Washington (CNN) - In a potential setback for Democrats' hopes of maintaining majority control of the Senate, first term Virginia Democratic Sen. Jim Webb, a surprising winner in the swing state five years ago, announced Wednesday he won't seek re-election.
He is the third member of the Democratic caucus to announce he won't run in 2012. Democrats already faced the formidable task of defending 23 seats - many in purple states – compared to just ten, relatively safer, seats for Republicans.
Republicans need to pick up just four seats to gain control of the Senate.
"After much thought and consideration, I have decided to return to the private sector, where I have spent most of my professional life, and will not seek re-election in 2012," Webb said in a statement.
Webb, a former Secretary of the Navy in the Reagan administration, was elected narrowly in 2006 after the popular incumbent, Republican Sen. George Allen, stumbled in what is well known as Allen's "macaca moment." After several years in political exile, Allen announced recently he would run again for his old seat, potentially setting up a grueling rematch with Webb. Allen would first have to win the GOP nomination and is likely to face challenges from Tea Party candidates.
In 2008, President Obama was the first Democratic presidential candidate to win the state in decades but since then Virginia voters elected conservative Bob McDonnell as governor.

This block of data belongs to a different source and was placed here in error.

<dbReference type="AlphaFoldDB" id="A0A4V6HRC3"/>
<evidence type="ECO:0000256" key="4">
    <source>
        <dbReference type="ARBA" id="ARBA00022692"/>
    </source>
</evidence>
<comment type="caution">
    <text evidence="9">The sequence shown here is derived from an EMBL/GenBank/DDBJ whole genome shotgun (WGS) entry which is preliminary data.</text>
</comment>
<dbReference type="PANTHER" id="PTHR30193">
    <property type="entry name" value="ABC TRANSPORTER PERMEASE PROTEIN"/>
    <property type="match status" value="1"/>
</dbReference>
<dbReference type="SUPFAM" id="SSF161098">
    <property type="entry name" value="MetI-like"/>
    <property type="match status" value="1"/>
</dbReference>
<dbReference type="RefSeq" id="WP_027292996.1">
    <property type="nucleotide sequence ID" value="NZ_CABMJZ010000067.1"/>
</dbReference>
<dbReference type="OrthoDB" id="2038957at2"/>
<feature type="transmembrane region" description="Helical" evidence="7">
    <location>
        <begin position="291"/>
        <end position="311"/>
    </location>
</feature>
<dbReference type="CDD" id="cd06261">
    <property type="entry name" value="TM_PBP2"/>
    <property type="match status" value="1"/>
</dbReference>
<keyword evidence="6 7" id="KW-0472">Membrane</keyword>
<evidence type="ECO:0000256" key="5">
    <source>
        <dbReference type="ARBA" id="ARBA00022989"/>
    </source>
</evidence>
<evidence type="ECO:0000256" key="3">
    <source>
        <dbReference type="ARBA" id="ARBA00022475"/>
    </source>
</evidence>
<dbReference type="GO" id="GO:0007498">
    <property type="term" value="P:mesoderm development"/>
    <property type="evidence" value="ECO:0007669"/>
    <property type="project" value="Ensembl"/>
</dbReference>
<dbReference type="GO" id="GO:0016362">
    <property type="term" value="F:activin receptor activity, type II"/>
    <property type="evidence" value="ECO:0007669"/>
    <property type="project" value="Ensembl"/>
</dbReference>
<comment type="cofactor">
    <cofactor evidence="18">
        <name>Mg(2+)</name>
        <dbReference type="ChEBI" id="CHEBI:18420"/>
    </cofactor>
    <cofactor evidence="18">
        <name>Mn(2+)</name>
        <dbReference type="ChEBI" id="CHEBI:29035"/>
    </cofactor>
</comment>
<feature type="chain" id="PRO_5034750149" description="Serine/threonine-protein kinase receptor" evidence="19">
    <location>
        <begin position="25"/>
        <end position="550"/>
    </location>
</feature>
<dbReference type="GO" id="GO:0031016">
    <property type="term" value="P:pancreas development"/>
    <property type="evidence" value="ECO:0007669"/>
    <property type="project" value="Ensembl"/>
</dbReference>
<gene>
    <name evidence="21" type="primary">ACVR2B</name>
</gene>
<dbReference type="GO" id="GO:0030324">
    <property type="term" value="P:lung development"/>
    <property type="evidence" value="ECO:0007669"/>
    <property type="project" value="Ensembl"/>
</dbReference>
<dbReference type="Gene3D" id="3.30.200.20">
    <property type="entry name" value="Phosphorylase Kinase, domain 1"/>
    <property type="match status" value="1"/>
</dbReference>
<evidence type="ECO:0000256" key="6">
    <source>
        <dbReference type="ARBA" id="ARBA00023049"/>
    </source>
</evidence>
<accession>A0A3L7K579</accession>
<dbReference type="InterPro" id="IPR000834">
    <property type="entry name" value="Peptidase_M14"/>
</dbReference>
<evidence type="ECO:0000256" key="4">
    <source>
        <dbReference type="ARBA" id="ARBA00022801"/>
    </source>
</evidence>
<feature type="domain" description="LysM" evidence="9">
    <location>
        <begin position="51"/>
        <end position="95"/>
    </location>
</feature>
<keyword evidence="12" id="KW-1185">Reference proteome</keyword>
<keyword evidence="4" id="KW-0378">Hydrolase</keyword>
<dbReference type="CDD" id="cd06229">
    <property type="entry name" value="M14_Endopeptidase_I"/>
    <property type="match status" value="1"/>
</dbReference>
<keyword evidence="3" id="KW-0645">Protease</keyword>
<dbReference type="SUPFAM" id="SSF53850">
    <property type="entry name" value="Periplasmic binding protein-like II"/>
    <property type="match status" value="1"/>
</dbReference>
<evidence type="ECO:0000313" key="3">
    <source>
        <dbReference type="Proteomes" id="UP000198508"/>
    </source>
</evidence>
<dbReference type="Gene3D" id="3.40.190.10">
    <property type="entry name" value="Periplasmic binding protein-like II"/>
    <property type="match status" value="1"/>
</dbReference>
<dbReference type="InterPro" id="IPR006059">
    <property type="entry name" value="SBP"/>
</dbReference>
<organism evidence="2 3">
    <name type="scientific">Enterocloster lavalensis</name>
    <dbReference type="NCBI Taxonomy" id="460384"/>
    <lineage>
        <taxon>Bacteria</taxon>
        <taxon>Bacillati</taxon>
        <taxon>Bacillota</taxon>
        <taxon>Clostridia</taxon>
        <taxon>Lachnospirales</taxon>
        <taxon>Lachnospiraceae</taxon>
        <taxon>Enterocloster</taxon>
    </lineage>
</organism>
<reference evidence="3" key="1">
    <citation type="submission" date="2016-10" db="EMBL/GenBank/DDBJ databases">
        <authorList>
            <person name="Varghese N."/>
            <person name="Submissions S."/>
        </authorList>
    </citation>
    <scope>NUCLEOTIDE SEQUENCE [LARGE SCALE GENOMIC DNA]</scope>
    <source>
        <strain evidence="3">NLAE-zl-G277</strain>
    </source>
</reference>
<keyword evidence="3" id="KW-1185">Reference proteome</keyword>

In a CNN interview with John King last month, Webb said he was weighing whether to run again.
"It's whether or not we want to make the decision to be up here for another 8 years and do what it takes to do that," he said.
"This was very much a personal thing for Jim Webb," a Democratic strategist involved in Senate campaigns told CNN. "The question was whether he and the stomach for the campaign and another six years on the job."
The strategist said the decision wasn't based on Webb's ability to win and that polling was not factored into the decision.
Webb, a centrist, was never a reliable vote for his Democratic leadership. He focused heavily on military and foreign affairs. Early in his term, he pushed through an updated GI Bill, a major accomplishment for a junior senator. Recently, he's taken up the cause of prisoner rights, an unlikely issue for a politician to champion since it's not high on the minds of most voters.